Cheap smartphones threaten to end the hegemony of print media and TV in India
In rural India, literacy is shockingly low: According to the government’s Socio Economic and Caste Census in 2011, the most recent year for which data are available, 315 million people living outside cities are illiterate. Nevertheless, there is an opportunity here.
Indians read newspapers and watch TV news in numbers that can still surprise media executives in the developed world. According to the 2014 Indian Readership Survey, about 300 million people, around a quarter of the total population, read a print paper. The largest daily, the Hindi-language Dainik Jagran, had a readership of 16.6 million that year; the biggest English paper was The Times of India, with a readership of 7.6 million. By comparison, the biggest paper in the United States, USA Today, has a combined print-digital readership of just over 6.7 million, according to the most recent data from the Alliance of Audited Media. Oh, and overall newspaper circulation in India is rising.
India now broadcasts more than 400 news and current affairs TV channels. The Hindi-language Aaj Tak news channel has nearly 40 million weekly viewers, according to India’s Broadcast Audience Research Council. The biggest channel overall, the entertainment-focused Star Plus, has a weekly audience of about 400 million. In India, “TV is already at scale and is going to grow,” says Samir Patil, the Mumbai-based founder of digital news site Scroll.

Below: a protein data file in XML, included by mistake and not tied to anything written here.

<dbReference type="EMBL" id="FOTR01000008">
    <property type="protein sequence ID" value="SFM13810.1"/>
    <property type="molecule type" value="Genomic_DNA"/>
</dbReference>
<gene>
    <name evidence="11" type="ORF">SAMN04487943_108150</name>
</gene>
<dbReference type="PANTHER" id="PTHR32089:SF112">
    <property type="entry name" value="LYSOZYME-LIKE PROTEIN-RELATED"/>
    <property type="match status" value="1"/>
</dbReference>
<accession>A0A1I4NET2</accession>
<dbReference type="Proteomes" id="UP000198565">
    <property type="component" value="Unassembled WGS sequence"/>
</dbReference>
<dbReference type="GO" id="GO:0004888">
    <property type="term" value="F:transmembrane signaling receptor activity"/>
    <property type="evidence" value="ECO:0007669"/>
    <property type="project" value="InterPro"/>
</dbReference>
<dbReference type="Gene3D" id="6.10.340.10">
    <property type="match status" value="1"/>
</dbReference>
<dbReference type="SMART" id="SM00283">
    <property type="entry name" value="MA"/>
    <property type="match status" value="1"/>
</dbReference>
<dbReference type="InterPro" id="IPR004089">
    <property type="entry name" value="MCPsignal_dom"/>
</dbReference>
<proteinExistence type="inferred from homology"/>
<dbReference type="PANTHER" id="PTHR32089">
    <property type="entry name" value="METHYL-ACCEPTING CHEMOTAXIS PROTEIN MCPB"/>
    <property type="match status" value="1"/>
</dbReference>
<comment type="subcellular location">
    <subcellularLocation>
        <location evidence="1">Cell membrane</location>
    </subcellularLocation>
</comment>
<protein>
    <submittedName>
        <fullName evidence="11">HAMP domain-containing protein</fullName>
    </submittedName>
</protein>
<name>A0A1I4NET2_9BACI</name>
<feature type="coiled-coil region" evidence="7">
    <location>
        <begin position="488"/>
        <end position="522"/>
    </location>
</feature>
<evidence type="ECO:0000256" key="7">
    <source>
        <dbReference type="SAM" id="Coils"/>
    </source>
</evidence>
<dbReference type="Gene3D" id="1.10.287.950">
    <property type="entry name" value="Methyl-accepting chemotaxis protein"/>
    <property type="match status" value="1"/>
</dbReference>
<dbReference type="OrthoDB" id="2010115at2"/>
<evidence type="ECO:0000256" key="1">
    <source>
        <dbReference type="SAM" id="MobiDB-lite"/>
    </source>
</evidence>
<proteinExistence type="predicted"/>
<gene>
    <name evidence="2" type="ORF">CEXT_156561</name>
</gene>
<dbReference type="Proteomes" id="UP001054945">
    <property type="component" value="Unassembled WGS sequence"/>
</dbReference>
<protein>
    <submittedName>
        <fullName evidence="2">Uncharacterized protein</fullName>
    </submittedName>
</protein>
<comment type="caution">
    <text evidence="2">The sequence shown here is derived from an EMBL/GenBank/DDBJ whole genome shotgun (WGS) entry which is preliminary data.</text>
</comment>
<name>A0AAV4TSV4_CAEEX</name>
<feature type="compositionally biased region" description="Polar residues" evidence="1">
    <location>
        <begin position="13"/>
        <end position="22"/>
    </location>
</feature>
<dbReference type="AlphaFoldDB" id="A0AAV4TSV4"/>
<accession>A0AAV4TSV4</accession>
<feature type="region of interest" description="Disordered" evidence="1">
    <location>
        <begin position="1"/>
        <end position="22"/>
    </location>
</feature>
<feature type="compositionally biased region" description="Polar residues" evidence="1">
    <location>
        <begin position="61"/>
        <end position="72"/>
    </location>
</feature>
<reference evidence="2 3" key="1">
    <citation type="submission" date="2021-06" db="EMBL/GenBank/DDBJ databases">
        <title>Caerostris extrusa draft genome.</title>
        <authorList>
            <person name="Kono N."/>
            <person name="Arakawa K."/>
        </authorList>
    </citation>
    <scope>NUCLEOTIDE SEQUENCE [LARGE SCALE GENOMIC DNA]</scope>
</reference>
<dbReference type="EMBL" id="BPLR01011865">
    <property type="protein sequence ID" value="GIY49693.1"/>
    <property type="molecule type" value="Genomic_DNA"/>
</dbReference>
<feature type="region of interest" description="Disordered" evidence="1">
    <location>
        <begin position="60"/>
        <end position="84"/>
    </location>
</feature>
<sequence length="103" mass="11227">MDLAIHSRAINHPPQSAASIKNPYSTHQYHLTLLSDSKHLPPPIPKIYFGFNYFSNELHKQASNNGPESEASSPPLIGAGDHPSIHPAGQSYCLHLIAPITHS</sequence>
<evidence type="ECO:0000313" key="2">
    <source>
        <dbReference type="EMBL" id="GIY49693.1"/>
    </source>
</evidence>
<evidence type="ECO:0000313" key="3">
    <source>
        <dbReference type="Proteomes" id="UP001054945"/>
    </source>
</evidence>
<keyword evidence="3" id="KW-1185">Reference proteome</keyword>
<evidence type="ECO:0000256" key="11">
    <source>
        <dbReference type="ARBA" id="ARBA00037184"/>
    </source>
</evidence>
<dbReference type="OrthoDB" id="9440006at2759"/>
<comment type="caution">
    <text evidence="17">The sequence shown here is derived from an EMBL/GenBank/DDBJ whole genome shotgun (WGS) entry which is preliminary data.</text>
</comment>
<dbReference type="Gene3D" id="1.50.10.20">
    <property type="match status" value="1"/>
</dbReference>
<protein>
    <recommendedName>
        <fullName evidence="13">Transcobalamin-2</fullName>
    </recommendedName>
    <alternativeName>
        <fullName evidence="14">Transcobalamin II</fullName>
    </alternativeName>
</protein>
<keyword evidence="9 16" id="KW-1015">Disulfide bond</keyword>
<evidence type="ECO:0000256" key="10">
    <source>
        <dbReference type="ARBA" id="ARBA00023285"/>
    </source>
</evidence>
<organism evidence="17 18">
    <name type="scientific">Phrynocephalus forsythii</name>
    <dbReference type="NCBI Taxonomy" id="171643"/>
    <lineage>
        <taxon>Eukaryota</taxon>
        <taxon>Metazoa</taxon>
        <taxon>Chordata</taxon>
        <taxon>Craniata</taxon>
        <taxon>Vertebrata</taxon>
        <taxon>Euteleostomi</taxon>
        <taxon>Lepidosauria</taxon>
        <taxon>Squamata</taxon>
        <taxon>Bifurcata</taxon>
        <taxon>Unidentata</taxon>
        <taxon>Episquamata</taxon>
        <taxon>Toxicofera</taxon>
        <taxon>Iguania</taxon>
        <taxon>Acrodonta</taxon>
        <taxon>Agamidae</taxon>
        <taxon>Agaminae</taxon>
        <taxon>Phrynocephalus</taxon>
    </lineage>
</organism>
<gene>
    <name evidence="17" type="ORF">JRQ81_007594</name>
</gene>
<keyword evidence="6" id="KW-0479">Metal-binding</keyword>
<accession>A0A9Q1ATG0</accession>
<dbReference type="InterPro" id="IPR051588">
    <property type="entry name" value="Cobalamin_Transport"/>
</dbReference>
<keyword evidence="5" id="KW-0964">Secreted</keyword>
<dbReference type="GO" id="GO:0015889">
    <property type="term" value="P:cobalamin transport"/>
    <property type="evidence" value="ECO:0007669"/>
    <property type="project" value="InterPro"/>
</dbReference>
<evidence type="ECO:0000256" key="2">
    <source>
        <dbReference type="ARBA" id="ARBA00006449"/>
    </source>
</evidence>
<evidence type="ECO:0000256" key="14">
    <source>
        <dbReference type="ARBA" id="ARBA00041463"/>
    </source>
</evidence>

Despite the continuing strength of print and TV, there are nonetheless reasons for legacy media to fear the encroachment of digital, according to research compiled by Samar Halarnkar, editor of the nonprofit data journalism site IndiaSpend. Even as India’s overall media revenue pie expands, print’s share is falling, mostly nibbled away by digital. And despite ongoing circulation growth, more than 70 percent of the industry’s ad revenue originates from just two cities, Delhi and Mumbai, where the combined population is around 50 million and smartphones are becoming ubiquitous. Once Delhi and Mumbai advertising dollars start shifting to mobile, papers may start facing problems.